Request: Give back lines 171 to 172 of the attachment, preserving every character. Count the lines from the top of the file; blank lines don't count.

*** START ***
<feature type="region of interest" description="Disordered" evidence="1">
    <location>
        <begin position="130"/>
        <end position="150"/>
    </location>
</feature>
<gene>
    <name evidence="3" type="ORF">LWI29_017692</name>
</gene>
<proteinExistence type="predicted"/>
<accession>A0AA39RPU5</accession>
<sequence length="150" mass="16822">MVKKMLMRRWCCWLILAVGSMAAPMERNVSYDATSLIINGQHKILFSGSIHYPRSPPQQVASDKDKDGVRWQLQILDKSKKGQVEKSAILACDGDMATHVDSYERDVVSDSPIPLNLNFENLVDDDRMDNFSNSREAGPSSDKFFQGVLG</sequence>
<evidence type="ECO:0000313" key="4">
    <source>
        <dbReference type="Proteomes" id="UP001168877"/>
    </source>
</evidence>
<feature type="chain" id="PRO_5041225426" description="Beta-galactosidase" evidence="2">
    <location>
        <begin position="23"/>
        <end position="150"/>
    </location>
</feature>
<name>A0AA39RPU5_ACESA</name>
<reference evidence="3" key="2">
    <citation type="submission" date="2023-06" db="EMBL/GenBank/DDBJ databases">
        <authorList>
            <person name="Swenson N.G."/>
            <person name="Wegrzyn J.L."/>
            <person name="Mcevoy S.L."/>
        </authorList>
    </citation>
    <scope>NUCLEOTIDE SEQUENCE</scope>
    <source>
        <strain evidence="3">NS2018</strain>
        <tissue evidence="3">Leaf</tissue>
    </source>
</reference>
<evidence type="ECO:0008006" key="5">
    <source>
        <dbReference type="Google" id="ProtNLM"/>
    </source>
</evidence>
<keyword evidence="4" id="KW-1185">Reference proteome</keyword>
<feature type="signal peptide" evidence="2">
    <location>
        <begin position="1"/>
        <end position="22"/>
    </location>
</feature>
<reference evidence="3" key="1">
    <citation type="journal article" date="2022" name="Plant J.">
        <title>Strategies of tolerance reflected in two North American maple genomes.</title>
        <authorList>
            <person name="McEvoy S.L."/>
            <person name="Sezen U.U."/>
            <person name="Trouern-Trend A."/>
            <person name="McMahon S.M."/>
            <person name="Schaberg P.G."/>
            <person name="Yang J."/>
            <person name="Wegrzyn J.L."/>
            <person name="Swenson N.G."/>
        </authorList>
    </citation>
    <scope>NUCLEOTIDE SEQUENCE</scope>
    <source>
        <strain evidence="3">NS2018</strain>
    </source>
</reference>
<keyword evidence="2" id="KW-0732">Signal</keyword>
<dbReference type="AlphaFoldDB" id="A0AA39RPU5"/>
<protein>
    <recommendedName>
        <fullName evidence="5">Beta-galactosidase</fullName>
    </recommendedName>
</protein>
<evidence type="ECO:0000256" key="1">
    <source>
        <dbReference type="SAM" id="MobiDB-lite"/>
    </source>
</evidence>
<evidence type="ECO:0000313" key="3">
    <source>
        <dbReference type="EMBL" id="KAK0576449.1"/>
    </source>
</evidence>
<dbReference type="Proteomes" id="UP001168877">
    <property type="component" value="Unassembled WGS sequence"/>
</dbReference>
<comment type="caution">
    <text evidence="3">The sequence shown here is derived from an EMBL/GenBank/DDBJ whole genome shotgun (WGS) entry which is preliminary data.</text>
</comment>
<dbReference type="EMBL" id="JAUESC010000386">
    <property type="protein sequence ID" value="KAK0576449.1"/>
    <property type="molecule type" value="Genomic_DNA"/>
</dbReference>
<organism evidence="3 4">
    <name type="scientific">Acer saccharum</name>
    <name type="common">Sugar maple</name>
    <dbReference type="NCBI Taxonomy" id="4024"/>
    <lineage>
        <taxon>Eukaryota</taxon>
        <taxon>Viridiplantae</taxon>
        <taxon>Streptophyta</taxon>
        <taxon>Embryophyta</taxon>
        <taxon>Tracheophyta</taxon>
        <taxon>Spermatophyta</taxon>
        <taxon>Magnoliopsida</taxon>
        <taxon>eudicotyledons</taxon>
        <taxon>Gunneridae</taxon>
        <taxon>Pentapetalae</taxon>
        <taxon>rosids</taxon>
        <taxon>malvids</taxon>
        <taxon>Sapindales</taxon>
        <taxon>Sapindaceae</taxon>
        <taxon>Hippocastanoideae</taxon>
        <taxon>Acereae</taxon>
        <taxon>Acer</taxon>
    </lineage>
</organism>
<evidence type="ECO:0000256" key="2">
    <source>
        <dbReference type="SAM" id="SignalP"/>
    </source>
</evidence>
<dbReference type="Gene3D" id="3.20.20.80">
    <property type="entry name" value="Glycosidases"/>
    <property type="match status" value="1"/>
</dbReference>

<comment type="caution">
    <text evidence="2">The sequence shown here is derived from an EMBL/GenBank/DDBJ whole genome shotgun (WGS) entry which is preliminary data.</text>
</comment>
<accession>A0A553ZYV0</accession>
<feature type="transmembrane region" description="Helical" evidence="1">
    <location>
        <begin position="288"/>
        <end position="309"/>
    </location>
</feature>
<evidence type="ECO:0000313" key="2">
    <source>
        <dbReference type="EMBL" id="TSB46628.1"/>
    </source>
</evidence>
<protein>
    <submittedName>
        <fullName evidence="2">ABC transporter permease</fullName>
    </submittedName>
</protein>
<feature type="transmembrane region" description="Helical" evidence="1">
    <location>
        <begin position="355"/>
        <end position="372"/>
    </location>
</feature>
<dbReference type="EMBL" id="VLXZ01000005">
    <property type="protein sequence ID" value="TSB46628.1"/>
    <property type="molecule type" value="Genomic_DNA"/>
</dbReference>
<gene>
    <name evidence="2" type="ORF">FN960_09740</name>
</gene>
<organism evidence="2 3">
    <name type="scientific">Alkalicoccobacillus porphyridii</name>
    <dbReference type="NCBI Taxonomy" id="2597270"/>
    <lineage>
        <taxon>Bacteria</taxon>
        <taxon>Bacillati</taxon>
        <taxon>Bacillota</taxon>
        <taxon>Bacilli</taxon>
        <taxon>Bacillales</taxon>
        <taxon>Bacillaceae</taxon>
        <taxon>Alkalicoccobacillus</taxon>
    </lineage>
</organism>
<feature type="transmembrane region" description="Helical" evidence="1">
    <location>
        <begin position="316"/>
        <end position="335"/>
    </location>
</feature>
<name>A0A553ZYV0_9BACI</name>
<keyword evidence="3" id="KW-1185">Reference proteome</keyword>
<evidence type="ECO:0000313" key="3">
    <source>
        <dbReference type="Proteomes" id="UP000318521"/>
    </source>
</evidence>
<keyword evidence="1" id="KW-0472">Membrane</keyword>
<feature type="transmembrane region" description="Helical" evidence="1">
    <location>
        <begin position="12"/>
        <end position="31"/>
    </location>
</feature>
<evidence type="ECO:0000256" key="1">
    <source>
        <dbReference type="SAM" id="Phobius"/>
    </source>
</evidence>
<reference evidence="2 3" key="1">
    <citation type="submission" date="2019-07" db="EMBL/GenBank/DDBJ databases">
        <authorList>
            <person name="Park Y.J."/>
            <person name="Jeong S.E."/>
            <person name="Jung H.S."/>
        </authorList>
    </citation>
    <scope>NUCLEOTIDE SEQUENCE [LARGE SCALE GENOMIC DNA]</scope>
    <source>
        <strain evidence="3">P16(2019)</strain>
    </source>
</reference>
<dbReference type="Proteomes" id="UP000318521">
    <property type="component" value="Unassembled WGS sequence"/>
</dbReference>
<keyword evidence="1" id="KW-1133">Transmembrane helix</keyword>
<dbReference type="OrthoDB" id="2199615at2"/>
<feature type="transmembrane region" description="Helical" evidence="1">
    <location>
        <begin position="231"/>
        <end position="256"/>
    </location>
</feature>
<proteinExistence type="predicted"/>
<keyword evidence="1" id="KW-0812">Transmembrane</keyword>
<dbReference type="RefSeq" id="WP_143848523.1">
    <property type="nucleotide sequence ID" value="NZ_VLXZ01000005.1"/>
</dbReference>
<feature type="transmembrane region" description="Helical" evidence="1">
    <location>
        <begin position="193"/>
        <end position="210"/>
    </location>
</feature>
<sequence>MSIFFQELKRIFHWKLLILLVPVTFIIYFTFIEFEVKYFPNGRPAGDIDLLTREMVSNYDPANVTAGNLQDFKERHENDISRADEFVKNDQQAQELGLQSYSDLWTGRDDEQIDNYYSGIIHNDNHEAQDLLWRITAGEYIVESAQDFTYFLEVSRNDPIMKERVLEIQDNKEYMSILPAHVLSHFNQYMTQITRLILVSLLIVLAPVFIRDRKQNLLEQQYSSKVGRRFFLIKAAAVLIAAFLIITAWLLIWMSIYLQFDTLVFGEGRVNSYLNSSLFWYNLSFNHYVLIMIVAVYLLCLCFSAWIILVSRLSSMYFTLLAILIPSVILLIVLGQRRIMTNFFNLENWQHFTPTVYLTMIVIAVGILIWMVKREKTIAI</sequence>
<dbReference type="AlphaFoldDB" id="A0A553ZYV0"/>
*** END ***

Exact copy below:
        <taxon>Bacillales</taxon>
        <taxon>Bacillaceae</taxon>